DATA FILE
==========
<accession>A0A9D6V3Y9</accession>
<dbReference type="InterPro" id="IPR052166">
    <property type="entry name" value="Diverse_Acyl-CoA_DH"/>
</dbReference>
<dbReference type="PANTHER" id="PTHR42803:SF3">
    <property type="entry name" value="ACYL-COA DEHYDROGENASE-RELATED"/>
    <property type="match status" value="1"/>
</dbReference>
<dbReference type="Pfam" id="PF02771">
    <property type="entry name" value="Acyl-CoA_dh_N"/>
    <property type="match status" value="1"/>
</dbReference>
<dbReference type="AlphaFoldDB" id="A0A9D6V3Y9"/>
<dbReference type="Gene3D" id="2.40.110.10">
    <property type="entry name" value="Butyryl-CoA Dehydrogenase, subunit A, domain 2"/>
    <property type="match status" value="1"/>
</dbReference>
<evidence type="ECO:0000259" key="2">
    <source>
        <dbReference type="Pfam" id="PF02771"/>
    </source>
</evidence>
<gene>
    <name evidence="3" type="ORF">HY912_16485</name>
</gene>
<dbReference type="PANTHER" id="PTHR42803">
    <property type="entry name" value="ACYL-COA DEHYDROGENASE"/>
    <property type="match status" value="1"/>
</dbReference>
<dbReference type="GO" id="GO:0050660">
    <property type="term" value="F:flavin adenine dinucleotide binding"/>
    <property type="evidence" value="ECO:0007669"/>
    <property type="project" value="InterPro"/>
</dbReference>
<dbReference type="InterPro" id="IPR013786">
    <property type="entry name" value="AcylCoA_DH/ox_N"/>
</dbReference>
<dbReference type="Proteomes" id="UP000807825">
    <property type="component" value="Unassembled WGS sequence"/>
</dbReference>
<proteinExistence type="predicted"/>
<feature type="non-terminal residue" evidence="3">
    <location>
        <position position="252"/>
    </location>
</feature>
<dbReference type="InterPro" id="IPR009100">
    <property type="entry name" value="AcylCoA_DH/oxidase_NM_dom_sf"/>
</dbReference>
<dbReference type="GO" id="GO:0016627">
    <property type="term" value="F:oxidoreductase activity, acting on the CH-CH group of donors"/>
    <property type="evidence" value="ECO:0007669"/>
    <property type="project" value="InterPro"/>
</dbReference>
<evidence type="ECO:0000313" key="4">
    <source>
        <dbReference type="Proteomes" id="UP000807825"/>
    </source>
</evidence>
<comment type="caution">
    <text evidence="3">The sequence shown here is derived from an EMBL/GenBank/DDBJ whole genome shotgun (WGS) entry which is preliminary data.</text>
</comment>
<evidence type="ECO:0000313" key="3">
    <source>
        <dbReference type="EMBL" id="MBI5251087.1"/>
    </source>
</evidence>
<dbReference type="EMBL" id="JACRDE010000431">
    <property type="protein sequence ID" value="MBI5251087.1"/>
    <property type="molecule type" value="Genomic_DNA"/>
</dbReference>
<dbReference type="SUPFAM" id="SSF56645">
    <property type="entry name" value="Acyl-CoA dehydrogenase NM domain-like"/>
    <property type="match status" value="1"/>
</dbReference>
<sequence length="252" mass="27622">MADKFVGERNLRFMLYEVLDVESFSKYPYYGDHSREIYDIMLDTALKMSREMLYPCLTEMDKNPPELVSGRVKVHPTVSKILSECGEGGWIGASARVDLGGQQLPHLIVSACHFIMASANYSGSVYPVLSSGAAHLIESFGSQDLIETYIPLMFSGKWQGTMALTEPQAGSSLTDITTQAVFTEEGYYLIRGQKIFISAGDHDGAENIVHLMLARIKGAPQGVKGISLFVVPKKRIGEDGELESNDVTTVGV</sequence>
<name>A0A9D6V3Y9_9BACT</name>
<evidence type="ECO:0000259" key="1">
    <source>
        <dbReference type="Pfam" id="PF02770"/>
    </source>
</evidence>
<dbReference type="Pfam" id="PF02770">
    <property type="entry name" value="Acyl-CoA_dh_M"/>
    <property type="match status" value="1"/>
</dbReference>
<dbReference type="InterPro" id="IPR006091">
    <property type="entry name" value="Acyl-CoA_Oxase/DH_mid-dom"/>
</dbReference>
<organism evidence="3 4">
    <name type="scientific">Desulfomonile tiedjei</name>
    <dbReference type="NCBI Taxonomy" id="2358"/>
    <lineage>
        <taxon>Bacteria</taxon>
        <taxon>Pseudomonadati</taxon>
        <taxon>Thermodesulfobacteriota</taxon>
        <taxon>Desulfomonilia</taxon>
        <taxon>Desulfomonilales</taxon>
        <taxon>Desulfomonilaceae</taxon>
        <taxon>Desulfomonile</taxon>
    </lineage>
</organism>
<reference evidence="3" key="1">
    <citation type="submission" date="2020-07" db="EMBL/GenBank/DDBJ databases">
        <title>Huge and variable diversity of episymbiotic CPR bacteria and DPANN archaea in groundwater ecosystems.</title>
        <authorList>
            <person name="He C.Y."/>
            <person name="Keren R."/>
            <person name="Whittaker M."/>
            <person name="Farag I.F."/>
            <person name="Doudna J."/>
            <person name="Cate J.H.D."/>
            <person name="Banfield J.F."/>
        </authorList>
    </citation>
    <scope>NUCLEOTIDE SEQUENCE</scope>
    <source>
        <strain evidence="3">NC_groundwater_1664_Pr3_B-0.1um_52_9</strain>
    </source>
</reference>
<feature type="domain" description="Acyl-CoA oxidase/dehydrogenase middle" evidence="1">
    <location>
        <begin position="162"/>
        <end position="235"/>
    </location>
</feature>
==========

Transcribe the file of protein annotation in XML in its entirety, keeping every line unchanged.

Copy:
<accession>A0A9D6V3Y9</accession>
<dbReference type="InterPro" id="IPR052166">
    <property type="entry name" value="Diverse_Acyl-CoA_DH"/>
</dbReference>
<dbReference type="PANTHER" id="PTHR42803:SF3">
    <property type="entry name" value="ACYL-COA DEHYDROGENASE-RELATED"/>
    <property type="match status" value="1"/>
</dbReference>
<dbReference type="Pfam" id="PF02771">
    <property type="entry name" value="Acyl-CoA_dh_N"/>
    <property type="match status" value="1"/>
</dbReference>
<dbReference type="AlphaFoldDB" id="A0A9D6V3Y9"/>
<dbReference type="Gene3D" id="2.40.110.10">
    <property type="entry name" value="Butyryl-CoA Dehydrogenase, subunit A, domain 2"/>
    <property type="match status" value="1"/>
</dbReference>
<evidence type="ECO:0000259" key="2">
    <source>
        <dbReference type="Pfam" id="PF02771"/>
    </source>
</evidence>
<gene>
    <name evidence="3" type="ORF">HY912_16485</name>
</gene>
<dbReference type="PANTHER" id="PTHR42803">
    <property type="entry name" value="ACYL-COA DEHYDROGENASE"/>
    <property type="match status" value="1"/>
</dbReference>
<dbReference type="GO" id="GO:0050660">
    <property type="term" value="F:flavin adenine dinucleotide binding"/>
    <property type="evidence" value="ECO:0007669"/>
    <property type="project" value="InterPro"/>
</dbReference>
<dbReference type="InterPro" id="IPR013786">
    <property type="entry name" value="AcylCoA_DH/ox_N"/>
</dbReference>
<dbReference type="Proteomes" id="UP000807825">
    <property type="component" value="Unassembled WGS sequence"/>
</dbReference>
<proteinExistence type="predicted"/>
<feature type="non-terminal residue" evidence="3">
    <location>
        <position position="252"/>
    </location>
</feature>
<dbReference type="InterPro" id="IPR009100">
    <property type="entry name" value="AcylCoA_DH/oxidase_NM_dom_sf"/>
</dbReference>
<dbReference type="GO" id="GO:0016627">
    <property type="term" value="F:oxidoreductase activity, acting on the CH-CH group of donors"/>
    <property type="evidence" value="ECO:0007669"/>
    <property type="project" value="InterPro"/>
</dbReference>
<evidence type="ECO:0000313" key="4">
    <source>
        <dbReference type="Proteomes" id="UP000807825"/>
    </source>
</evidence>
<comment type="caution">
    <text evidence="3">The sequence shown here is derived from an EMBL/GenBank/DDBJ whole genome shotgun (WGS) entry which is preliminary data.</text>
</comment>
<evidence type="ECO:0000313" key="3">
    <source>
        <dbReference type="EMBL" id="MBI5251087.1"/>
    </source>
</evidence>
<dbReference type="EMBL" id="JACRDE010000431">
    <property type="protein sequence ID" value="MBI5251087.1"/>
    <property type="molecule type" value="Genomic_DNA"/>
</dbReference>
<dbReference type="SUPFAM" id="SSF56645">
    <property type="entry name" value="Acyl-CoA dehydrogenase NM domain-like"/>
    <property type="match status" value="1"/>
</dbReference>
<sequence length="252" mass="27622">MADKFVGERNLRFMLYEVLDVESFSKYPYYGDHSREIYDIMLDTALKMSREMLYPCLTEMDKNPPELVSGRVKVHPTVSKILSECGEGGWIGASARVDLGGQQLPHLIVSACHFIMASANYSGSVYPVLSSGAAHLIESFGSQDLIETYIPLMFSGKWQGTMALTEPQAGSSLTDITTQAVFTEEGYYLIRGQKIFISAGDHDGAENIVHLMLARIKGAPQGVKGISLFVVPKKRIGEDGELESNDVTTVGV</sequence>
<name>A0A9D6V3Y9_9BACT</name>
<evidence type="ECO:0000259" key="1">
    <source>
        <dbReference type="Pfam" id="PF02770"/>
    </source>
</evidence>
<dbReference type="Pfam" id="PF02770">
    <property type="entry name" value="Acyl-CoA_dh_M"/>
    <property type="match status" value="1"/>
</dbReference>
<dbReference type="InterPro" id="IPR006091">
    <property type="entry name" value="Acyl-CoA_Oxase/DH_mid-dom"/>
</dbReference>
<organism evidence="3 4">
    <name type="scientific">Desulfomonile tiedjei</name>
    <dbReference type="NCBI Taxonomy" id="2358"/>
    <lineage>
        <taxon>Bacteria</taxon>
        <taxon>Pseudomonadati</taxon>
        <taxon>Thermodesulfobacteriota</taxon>
        <taxon>Desulfomonilia</taxon>
        <taxon>Desulfomonilales</taxon>
        <taxon>Desulfomonilaceae</taxon>
        <taxon>Desulfomonile</taxon>
    </lineage>
</organism>
<reference evidence="3" key="1">
    <citation type="submission" date="2020-07" db="EMBL/GenBank/DDBJ databases">
        <title>Huge and variable diversity of episymbiotic CPR bacteria and DPANN archaea in groundwater ecosystems.</title>
        <authorList>
            <person name="He C.Y."/>
            <person name="Keren R."/>
            <person name="Whittaker M."/>
            <person name="Farag I.F."/>
            <person name="Doudna J."/>
            <person name="Cate J.H.D."/>
            <person name="Banfield J.F."/>
        </authorList>
    </citation>
    <scope>NUCLEOTIDE SEQUENCE</scope>
    <source>
        <strain evidence="3">NC_groundwater_1664_Pr3_B-0.1um_52_9</strain>
    </source>
</reference>
<feature type="domain" description="Acyl-CoA oxidase/dehydrogenase middle" evidence="1">
    <location>
        <begin position="162"/>
        <end position="235"/>
    </location>
</feature>